The large-scale use of biosamples and data, and the potential secondary uses of data long after the primary experiment has been carried out, has fuelled discussion of one of the most important issues in biobanking governance. Biobank networks relying on strong information technology platforms must take into account the delicate balance between the scientific value of the data provided and submitted on the one hand, and donor protection on the other. Data sets provided for secondary use must be redacted to a degree sufficient to reduce the risk of reidentification, but not so much as to reduce scientific utility.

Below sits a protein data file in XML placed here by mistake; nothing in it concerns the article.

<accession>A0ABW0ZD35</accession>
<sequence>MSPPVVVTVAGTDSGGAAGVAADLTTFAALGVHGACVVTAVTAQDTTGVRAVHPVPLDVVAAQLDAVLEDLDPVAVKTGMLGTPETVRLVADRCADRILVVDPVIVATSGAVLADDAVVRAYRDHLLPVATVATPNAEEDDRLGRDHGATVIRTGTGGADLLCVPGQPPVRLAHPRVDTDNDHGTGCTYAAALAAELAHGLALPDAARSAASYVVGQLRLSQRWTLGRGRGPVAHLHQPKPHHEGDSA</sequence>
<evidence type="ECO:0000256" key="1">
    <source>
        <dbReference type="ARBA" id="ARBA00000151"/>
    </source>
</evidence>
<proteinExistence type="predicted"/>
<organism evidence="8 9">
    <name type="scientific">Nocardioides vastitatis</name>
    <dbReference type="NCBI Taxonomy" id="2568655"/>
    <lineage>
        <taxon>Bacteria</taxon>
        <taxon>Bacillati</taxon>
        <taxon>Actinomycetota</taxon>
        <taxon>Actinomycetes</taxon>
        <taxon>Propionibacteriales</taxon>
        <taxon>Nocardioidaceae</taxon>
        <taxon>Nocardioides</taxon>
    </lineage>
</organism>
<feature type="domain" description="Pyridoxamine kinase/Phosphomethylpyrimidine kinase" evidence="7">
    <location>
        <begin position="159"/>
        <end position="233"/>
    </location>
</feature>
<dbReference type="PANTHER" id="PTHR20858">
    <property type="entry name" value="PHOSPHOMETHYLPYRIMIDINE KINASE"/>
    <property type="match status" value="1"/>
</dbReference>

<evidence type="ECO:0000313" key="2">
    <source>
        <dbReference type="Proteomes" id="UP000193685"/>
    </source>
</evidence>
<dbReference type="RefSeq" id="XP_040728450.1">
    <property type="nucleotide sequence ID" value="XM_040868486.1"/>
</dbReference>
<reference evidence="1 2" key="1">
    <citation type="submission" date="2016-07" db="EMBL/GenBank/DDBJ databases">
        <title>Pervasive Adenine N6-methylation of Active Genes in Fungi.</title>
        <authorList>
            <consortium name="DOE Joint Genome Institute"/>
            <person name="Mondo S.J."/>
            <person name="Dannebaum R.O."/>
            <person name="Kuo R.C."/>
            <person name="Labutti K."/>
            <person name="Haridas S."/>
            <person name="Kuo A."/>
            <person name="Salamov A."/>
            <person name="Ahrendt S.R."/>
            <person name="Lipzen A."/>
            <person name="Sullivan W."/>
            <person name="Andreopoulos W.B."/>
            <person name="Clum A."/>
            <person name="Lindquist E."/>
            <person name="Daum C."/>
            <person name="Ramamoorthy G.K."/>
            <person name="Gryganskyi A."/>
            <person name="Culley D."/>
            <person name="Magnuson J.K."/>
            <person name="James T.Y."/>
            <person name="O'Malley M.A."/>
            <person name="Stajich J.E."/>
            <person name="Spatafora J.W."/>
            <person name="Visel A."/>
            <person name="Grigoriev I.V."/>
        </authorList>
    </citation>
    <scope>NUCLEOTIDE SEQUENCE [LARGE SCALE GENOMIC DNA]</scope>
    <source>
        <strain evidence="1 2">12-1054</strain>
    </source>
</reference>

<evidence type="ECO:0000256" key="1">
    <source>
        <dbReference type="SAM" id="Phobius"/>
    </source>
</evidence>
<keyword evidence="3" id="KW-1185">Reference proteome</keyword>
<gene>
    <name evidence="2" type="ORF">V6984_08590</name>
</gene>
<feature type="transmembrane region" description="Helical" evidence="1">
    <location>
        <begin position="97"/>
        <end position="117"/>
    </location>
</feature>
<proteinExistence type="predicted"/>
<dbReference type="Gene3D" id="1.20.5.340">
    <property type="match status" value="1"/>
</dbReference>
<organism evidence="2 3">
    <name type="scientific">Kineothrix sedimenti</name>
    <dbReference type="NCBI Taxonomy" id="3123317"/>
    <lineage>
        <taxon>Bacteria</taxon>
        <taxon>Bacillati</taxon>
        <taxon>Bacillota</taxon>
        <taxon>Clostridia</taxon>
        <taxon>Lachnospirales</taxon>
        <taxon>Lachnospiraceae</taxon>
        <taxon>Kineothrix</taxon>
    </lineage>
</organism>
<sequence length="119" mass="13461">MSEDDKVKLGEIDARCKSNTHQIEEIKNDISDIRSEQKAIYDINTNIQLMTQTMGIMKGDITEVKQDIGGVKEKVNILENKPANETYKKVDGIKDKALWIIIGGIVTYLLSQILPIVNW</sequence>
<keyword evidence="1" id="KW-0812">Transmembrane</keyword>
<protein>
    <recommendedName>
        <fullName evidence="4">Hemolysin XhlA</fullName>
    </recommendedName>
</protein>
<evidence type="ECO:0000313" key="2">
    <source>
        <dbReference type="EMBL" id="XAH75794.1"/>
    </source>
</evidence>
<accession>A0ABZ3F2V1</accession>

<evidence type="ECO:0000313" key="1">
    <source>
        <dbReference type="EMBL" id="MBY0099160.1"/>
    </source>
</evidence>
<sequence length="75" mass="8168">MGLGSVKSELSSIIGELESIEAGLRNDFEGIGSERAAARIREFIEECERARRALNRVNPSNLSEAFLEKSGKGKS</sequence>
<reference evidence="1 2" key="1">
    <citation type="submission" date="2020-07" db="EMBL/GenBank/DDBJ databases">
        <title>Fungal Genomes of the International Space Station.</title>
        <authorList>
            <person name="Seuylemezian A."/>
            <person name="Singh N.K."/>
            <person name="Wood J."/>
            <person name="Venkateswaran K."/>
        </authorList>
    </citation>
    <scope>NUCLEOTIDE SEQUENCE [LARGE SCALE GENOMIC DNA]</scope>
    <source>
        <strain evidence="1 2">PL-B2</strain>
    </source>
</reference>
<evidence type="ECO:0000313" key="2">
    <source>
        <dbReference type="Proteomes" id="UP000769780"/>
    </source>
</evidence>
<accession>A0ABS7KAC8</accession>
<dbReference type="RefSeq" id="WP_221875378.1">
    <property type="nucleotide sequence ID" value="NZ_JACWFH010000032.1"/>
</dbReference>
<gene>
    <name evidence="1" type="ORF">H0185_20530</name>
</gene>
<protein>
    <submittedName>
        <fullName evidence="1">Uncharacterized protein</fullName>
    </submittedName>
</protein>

In the USA, a consortium of stakeholders headed by the American Medical Informatics Association, including health care companies, academia, public health organizations, and private sector research organizations, initiated a framework for the exchange of electronically formatted health-related data.37 This framework was then reviewed and refined by American and European experts),38 and recommended by the US National Committee for Vital and Health Statistics.39 Following this lead, a panel of experts in the European Union convened the European Summit on Trustworthy Re-use of Health Data, led by the International Medical Informatics Association (Brussels, 2012). At this summit, the experts were presented with three scenarios in which large-scale data sharing was proposed: integration of multiple databases; collection and reselling of patient electronic health record by a vendor; and public health surveillance on a global level. Results of discussion revealed a high level of consensus on the public health benefit of data sharing in scenarios pertaining to integration of databases and global public health surveillance, on the need to fully inform participant donors, and on the need for tight government regulation. Interestingly, however, no consensus was reached regarding individual benefit of data sharing in any of the three scenarios. Trust, however, was seen as an integral part of any proposed data sharing framework, requiring clarification of the benefits of data sharing, and issues of privacy and data protection being taken into account.40